Part of the stigma with HCV relates to high rates in IVDU, but this article sheds light on its genomic origins.....
Canadian researchers have determined the peak of the hepatitis C epidemic in North America occurred about 15 years earlier than previously believed, suggesting it wasn’t youthful indiscretions that put baby boomers at a high risk for the disease.
And that means, say researchers, that all those who belong to the post-Second World War generation should be screened for the potentially deadly infection, which can take up to 50 years to manifest symptoms.
An estimated 300,000 Canadians are infected with hepatitis C, with baby boomers — the generation born between 1946 and 1964 — making up about 75 per cent of cases.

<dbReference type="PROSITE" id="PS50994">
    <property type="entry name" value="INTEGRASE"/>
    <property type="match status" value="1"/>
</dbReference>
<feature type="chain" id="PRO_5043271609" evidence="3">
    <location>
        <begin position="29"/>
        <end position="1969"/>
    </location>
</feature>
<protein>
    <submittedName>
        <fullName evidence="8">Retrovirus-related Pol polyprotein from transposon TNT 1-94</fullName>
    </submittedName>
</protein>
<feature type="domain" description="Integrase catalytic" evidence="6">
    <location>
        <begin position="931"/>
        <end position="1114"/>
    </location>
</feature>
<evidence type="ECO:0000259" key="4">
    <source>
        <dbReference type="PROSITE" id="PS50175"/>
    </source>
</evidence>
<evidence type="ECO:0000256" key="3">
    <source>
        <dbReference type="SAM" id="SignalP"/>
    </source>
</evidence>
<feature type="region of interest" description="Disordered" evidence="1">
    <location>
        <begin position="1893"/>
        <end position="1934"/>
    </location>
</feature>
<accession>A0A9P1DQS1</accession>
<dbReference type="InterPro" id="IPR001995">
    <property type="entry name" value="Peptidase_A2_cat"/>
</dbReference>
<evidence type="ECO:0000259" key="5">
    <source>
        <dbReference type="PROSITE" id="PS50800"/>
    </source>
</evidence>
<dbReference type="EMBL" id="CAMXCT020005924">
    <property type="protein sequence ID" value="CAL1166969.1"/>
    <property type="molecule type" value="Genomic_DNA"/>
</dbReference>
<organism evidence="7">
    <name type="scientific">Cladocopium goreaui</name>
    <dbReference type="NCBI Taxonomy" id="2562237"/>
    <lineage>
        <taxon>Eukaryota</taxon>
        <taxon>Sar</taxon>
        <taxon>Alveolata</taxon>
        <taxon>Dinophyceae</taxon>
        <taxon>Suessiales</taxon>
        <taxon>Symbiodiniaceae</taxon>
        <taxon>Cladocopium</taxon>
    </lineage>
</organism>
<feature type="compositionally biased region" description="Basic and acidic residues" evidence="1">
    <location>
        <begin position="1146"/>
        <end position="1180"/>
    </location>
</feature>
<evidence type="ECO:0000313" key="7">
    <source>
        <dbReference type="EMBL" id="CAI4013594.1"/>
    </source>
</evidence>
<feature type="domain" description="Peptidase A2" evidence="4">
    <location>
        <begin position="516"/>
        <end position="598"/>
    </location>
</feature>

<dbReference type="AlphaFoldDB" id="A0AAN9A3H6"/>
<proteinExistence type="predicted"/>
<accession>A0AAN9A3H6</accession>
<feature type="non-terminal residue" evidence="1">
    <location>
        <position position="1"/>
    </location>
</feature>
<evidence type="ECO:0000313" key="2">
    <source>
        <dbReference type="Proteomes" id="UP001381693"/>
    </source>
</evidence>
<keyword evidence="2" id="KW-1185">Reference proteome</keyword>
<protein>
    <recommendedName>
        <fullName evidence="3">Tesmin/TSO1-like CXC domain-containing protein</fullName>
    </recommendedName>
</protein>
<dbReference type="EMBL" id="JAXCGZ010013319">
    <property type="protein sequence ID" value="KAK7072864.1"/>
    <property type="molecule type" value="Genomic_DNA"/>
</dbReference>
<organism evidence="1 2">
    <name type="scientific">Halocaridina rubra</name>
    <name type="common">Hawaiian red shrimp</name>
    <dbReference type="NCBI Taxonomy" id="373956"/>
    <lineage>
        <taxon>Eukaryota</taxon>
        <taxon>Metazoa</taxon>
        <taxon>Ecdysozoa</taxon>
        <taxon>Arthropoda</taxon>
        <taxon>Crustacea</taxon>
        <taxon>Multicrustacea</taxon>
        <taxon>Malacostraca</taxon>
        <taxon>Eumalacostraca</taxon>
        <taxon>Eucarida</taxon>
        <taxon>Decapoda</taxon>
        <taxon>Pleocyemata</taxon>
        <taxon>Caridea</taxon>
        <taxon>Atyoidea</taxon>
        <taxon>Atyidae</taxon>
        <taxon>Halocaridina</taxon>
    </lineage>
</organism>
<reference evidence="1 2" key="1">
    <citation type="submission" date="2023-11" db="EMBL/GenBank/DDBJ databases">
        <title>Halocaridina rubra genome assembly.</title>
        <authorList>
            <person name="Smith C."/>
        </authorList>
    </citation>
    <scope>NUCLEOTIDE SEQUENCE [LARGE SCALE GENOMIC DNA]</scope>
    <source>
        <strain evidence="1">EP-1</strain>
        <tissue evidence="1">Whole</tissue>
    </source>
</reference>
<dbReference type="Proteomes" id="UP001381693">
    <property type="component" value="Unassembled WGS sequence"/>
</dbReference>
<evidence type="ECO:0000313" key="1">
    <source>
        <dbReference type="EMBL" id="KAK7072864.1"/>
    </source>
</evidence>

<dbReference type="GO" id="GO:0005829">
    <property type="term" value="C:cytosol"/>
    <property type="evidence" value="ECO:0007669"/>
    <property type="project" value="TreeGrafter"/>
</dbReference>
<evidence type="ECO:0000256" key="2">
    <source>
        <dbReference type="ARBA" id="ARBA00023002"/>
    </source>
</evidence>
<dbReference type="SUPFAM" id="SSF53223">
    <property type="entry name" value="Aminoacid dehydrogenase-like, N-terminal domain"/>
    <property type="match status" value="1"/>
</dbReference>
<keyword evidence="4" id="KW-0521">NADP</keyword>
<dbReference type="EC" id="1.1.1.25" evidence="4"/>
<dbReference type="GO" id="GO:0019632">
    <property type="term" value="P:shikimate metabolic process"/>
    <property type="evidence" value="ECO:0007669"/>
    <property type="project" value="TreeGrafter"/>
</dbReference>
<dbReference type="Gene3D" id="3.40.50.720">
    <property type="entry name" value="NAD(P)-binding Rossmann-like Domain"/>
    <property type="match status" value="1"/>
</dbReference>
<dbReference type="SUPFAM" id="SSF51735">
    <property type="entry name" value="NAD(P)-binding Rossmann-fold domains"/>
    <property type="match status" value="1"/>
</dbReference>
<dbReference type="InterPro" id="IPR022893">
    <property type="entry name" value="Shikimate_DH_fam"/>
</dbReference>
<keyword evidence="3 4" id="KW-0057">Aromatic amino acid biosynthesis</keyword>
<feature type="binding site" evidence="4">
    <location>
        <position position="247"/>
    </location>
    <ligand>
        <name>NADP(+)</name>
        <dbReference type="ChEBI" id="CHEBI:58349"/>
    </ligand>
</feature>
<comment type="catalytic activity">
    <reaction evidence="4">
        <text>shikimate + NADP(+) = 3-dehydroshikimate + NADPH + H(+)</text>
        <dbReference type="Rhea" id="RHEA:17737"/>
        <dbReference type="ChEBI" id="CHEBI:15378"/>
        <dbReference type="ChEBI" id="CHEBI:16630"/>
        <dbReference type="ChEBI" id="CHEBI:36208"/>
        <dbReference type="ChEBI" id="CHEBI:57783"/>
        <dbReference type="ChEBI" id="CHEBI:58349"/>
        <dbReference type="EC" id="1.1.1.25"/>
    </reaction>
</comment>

Over time, hepatitis C can severely scar the liver, leading to cirrhosis, and is a known cause of liver cancer as well as liver failure.
It was long thought that boomers who were infected with the blood-borne virus likely contracted the disease in their late teens or early 20s, due to such risky behaviours as IV drug use or sexual experimentation.
But a study by B.C. researchers found the peak of the hepatitis C epidemic occurred about 1950, when many baby boomers were young children, and had plateaued by 1960 — well before the zenith of injection drug use at the end of that decade.
The oldest of the baby boomers were just 5 years old at the peak of the epidemic, the researchers say.
“The spread of hepatitis C in North America occurred at least 15 years earlier than it was suspected before, and if that is the case, the baby boomer epidemic ... cannot be explained by behavioural indiscretions on the part of the baby boomers,” said co-investigator Dr. Julio Montaner, director of the BC Centre of Excellence in HIV/AIDS.